Natarsia Fittkau



Medium-sized larvae, up to 10 mm long. Head brownish; body red. Head capsule longish-oval; cephalic index about 0.6-0.7. Dorsally DP ventral to S5, both quite anterior to widely-separated S7-S8. Ventrally VP round, postero-lateral to S9 and S10, and antero-lateral to SSm, which is posteriormost; S10 more mesial and rather distant from S9. SSm and S7 multibranched, remaining setae simple.


About 1/3 head length, 2x as long as mandible. Antennal ratio 1.7-3.0. Basal segment about 10x as long as basal width, with ring organ 0.65; length of segment 2 variable, 6-8x as long as wide; broad intersegmental section between segments 2 and 3. Style 2x as long as segment 3 and peg sensilla. Blade may be considerably longer or shorter than flagellum, 10-12x as long as height of basal ring, basal ring as high as wide. Accessory blade longer than or considerably shorter than blade.


Gradually curved; apical 1/2 strongly narrowed, almost 2.5x as long as wide; basal 1/2 strongly broadened. Apical tooth 2x as long as basal width, 1/4 length of mandible, distal 1/2 blackish-brown. Elongate lamella on margin of apical tooth extends to conical accessory tooth, lying on inner surface of strongly expanded mola which forms large broad tooth; seta subdentalis robust. Ventrolateral setae simple, aligned on outer margin of basal 1/2 of mandible; setae 1 and 2 very close together; distance between setae 2 and 3 3x as great as that between setae 1 and 2; ring organ proximal to seta 3, somewhat displaced ventrally.


Basal segment of palp 2.5x as long as wide; b seta 2-segmented, basal segment 2x as long as apical segment. Ring organ at 0.8.


Without fringe of swim-setae. Anal tubules bluntly spindle-shaped, about 4x as long as wide. Procercus 6-7x as long as wide, with 7 apical setae. Claws of posterior parapod simple, about 13-15; large claws with small points on inner and/or outer side.


Taxonomic Notes

Natarsia, placed in its own isolated tribe Natarsiini, intermediate between Pentaneurini and Macropelopiini, is easily distinguished from larvae of other Tanypodinae lacking a toothed dorsomental plate (Pentaneurini) by the relatively thick and short antenna (only about 1/3 the head length) and the large molar tooth of the mandible. The specific differences in length of antennal blade and accessory blade are noteworthy, as is the configuration of the teeth of the ligula, which may be deeply concave or straight. The placement of the VP on the ventral head capsule, aligned directly posterior to S9, is intermediate between the situation in Pentaneurini (VP mesial to S9) and that of all other taxa (VP more lateral than S9).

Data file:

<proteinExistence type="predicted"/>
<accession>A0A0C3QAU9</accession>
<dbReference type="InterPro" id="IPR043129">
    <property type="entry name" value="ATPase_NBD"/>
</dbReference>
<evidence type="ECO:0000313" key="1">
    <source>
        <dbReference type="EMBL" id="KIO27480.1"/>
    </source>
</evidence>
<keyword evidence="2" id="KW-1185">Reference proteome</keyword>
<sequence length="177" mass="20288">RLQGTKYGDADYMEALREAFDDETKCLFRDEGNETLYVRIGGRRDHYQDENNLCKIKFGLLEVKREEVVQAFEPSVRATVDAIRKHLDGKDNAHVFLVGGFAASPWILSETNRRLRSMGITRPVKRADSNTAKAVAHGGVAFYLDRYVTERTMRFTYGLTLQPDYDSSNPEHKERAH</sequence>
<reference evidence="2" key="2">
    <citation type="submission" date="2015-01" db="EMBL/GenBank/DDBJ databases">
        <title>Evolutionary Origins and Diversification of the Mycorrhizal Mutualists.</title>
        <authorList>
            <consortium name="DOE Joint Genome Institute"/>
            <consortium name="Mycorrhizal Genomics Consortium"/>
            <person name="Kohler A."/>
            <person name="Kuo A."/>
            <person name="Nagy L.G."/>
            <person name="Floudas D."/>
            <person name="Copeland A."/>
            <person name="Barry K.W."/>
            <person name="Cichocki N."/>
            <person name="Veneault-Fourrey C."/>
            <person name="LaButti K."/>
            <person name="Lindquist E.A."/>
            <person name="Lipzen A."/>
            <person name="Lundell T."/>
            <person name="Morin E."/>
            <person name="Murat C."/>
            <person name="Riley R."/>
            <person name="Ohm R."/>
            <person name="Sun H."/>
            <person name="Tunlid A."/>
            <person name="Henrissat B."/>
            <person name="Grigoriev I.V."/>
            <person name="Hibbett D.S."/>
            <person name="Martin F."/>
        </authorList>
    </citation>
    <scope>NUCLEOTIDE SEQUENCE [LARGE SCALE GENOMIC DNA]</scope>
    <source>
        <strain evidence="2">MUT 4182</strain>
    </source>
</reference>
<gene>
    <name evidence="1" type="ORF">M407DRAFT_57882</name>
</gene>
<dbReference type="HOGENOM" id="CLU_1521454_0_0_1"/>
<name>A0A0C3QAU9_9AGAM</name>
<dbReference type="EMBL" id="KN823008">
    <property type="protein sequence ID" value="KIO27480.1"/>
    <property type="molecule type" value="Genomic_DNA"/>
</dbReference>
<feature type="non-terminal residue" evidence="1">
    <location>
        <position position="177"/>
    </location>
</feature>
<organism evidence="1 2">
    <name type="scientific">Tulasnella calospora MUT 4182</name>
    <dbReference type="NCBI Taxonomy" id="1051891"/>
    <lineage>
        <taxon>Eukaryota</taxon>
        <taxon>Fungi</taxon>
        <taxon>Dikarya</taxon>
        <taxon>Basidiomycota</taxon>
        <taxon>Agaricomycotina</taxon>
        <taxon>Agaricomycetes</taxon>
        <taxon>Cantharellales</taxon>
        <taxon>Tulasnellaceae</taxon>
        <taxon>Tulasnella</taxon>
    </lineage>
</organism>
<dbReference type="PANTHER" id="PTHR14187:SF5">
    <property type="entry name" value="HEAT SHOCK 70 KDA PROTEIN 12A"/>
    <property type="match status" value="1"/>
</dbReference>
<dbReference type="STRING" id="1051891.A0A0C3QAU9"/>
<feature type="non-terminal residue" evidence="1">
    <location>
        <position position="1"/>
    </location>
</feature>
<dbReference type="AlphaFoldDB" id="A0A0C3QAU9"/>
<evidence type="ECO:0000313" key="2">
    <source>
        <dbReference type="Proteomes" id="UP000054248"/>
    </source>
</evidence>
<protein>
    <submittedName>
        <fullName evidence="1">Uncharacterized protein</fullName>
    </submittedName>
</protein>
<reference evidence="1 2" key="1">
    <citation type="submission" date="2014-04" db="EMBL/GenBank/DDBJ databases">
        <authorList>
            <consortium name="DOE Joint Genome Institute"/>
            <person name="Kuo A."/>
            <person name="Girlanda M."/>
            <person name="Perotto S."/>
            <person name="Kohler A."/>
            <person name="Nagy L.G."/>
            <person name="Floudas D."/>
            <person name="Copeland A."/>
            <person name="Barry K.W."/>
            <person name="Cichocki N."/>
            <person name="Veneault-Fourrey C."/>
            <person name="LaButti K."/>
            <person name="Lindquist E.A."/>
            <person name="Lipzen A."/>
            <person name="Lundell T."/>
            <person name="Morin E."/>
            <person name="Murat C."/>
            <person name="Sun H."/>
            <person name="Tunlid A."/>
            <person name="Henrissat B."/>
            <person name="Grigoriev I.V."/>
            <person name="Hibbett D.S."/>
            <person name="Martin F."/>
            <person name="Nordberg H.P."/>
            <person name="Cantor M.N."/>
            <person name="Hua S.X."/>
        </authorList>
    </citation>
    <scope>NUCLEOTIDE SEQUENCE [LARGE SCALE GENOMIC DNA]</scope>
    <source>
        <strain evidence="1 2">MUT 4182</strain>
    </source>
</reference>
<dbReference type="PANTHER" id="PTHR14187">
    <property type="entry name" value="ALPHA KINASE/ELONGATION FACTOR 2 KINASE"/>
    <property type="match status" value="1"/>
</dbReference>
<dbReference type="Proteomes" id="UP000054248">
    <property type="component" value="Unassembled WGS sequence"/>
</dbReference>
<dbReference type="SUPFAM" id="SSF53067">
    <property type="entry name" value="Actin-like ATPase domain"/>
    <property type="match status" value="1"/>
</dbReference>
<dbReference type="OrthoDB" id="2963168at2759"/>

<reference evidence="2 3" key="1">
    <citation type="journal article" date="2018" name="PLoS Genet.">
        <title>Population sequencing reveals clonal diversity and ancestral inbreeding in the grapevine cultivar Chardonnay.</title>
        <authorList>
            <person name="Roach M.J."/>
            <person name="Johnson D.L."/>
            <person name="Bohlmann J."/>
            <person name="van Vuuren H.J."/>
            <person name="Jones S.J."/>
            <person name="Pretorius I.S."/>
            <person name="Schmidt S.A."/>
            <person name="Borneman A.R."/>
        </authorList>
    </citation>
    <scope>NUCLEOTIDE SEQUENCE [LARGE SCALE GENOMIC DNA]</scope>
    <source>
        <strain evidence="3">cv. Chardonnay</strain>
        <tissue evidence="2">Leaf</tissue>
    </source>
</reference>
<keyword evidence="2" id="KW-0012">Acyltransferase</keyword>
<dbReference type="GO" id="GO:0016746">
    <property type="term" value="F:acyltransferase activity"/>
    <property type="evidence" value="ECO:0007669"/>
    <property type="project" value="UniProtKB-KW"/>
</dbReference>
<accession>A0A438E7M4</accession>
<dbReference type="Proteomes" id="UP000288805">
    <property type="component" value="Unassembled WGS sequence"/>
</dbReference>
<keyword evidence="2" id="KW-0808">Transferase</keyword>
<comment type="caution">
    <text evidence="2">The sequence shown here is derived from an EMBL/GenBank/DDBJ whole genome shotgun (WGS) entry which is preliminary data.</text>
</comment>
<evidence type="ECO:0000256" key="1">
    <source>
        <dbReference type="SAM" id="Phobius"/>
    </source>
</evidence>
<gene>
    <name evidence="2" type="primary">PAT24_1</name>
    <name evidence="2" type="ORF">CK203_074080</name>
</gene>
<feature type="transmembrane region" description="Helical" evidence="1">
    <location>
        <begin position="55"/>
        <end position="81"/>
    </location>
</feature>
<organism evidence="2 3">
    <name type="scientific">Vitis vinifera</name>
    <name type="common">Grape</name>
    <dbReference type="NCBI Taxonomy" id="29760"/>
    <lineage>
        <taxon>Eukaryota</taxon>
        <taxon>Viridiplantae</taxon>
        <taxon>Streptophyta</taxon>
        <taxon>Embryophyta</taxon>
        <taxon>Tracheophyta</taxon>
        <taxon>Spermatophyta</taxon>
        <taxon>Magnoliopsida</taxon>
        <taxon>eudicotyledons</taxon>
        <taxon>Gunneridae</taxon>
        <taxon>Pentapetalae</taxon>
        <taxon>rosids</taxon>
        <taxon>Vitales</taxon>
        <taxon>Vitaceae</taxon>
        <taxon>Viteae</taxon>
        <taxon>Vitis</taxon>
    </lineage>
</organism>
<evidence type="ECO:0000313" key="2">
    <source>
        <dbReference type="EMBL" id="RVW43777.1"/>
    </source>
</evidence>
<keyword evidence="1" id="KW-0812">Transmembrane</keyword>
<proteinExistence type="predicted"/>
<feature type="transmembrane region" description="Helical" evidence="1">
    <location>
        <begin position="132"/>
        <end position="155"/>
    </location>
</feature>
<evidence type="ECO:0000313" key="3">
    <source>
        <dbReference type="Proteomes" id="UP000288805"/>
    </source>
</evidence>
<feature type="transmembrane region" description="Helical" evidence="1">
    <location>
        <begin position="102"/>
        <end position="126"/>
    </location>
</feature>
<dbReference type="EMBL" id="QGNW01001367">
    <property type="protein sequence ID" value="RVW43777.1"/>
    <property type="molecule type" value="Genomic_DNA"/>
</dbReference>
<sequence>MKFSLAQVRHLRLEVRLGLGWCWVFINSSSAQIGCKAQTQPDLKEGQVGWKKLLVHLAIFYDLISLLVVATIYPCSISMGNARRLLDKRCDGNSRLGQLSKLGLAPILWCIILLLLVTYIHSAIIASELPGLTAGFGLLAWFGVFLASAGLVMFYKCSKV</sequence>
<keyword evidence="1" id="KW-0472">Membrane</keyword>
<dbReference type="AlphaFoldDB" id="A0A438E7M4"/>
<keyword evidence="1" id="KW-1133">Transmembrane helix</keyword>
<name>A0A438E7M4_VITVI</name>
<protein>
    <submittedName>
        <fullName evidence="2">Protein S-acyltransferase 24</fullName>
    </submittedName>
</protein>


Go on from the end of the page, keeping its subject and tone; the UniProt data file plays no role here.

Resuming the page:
Ecological Notes

Larvae of the North American species of Natarsia live in small running waters, perhaps favouring cool water. European species inhabit streams, springs and the littoral zone of montane or northern lakes, but perhaps most especially show hygropetric behaviour in small standing waters including Sphagnum bogs (Vallenduuk and Moller-Pillot, 2008). Natarsia larvae were reported from 'wet soils' in the Czech Republic (Frouz and Matěna, 2000).

The genus is essentially Holarctic in distribution. Two species are named from the Nearctic, with some additional hidden diversity suggested by Epler (2001). Three are known from the Palaearctic: N. nugax, widespread in Europe, Russia (including Siberia); N. punctata, widespread in Europe, Russia, Japan and the Japanese N. tokunagai (Kobayashi and Endo, 2008). The genus is recorded from the Oriental region in China (Cheng and Wang, 2006). Natarsia found were found in more than 70% of 18 lakes studied in the Yucatan Peninsula, Mexico (Vinogradova and Riss, 2007).

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